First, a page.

A Guide to Singapore’s Abdul Gaffoor Mosque

By Amina Fukeerbucus | 17, Apr, 2018
A Guide to Singapore’s Abdul Gaffoor Mosque

Unique in architecture, the Abdul Gaffoor Mosque is located in the Little India conservation district. This very distinct Masjid was named after its founder, Shaik Abdul Gaffooor Bin Shaik Hyder. Constructed in the early 1900's, the Mosque was built to replace the former Al-Abrar Masjid which used to exist in the district. Rich in history and architecture, Masjid Abdul Gaffoor is an unavoidable edifice with its vibrant colours and designs.

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During the mid 19th century, the district of Kampong Kapor buzzed with Indian merchants and those who worked at the old Racecourse at Farrer Park. Dominated mostly by the South Indian Muslim merchants, the district was in need of a Masjid for the religious needs of the Muslim community. The Al-Abrar Masjid was then built in 1859. With the Dunlop Street Mosque Endowment established in 1881, Ismail Masoor and Shaik Abdul Gaffooor were appointed as trustees of the Masjid. ShaikAbdul Gaffoor was then the chief clerk at a law firm, and had obtained permission to build shophouses around the Masjid. With several shophouses and sheds built around the Masjid, the revenue gained from them were used to construct a new Masjid in 1907, which was completed in 1910.


With an area occupying 2,449 square metres, Abdul Gaffoor Mosque has a very distinctive symmetry and layout with Moorish details. The architecture of the Mosque is believed to be influenced by the Saracenic and Roman architecture. The inside of the Masjid is a splendid, wondrous fusion of Western classical motifs and Arabic Calligraphy on stained glass. The balustrades are sculpted with circular and lancet-shaped openings at the foundation with cinquefoil arches decked with detailed designs. The most prominent feature of the Masjid is its onion-shaped dome having a star and a crescent moon at the top. In October 2003, the Masjid received the Architectural Heritage Award from the Urban Redevelopment authority in recognition of its innovative restoration and unique blend of traditional and modern style.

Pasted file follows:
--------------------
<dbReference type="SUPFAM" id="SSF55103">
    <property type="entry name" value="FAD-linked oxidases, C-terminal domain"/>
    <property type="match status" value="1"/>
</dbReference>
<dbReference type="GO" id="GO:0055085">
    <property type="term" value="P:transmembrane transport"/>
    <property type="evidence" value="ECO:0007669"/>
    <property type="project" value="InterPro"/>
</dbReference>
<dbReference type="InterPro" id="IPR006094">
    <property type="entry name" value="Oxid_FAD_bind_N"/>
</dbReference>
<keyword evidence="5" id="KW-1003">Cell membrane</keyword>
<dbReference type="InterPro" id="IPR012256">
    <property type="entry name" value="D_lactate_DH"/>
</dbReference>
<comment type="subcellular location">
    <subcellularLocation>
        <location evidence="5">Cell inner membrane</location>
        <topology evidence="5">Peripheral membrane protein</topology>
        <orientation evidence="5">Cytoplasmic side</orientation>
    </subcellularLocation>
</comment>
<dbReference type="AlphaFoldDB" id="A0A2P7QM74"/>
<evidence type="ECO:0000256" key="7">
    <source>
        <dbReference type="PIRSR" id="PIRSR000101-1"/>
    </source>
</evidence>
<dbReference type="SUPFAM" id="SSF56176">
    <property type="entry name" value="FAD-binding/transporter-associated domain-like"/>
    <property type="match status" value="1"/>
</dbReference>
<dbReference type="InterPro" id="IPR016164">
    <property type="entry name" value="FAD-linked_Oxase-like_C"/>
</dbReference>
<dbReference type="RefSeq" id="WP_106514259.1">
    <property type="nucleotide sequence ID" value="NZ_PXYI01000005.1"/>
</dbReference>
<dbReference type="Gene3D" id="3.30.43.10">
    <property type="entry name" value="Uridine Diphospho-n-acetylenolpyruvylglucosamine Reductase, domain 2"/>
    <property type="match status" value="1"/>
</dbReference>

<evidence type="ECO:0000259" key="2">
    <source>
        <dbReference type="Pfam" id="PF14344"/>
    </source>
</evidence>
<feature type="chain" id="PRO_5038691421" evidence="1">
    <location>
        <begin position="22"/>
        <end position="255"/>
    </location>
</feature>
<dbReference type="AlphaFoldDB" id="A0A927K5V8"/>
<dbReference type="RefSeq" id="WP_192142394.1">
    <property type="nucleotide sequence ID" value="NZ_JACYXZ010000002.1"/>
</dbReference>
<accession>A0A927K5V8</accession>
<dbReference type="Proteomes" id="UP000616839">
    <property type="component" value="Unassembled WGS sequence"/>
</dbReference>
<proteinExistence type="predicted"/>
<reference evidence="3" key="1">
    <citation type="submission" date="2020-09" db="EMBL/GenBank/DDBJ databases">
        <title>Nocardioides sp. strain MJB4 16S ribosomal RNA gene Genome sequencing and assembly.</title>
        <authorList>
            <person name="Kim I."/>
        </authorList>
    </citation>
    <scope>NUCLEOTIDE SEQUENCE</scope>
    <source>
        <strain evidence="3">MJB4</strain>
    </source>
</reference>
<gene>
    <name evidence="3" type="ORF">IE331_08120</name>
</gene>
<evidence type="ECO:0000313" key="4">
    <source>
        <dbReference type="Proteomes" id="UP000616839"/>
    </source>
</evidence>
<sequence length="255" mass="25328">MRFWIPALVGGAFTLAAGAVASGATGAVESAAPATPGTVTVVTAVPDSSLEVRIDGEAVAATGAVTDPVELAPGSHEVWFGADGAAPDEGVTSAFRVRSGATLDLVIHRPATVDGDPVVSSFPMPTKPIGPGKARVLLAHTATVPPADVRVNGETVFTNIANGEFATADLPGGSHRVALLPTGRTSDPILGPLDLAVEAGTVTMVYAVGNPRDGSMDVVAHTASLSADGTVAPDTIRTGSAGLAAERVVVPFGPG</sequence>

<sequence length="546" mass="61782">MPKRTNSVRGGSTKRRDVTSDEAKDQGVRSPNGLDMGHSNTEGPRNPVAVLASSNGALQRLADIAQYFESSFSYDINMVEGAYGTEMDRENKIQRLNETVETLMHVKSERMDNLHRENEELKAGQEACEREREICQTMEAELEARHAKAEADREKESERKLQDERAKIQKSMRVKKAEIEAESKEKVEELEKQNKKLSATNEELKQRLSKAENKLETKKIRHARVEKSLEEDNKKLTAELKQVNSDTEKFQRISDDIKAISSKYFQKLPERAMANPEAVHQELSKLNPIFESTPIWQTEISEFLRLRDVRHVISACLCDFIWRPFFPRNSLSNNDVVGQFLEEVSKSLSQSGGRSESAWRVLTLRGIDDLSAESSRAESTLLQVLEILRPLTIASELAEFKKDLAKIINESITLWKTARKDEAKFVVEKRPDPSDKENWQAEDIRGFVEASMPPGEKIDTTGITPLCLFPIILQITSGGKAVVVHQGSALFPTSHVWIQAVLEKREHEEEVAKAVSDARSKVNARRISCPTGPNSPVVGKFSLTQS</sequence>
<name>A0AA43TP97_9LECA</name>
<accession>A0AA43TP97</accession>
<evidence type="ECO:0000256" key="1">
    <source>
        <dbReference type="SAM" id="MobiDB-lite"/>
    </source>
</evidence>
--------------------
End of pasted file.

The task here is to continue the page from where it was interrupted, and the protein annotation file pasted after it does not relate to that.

With the main prayer hall restored, the Masjid can accommodate up to 4,000 worshipers. The Masjid has also been equipped with air-conditioners and the walls have been repainted with a vibrant green and yellow palette. The Abdul Gaffoor Masjid is a must-visit while in Singapore. Having a very commercial and historical background, the Masjid is at the very heart of the Indian community spirit which lingers on in this part of Singapore. Discover the beauty of Western classical architecture and the history of a lifetime, all under one dome!

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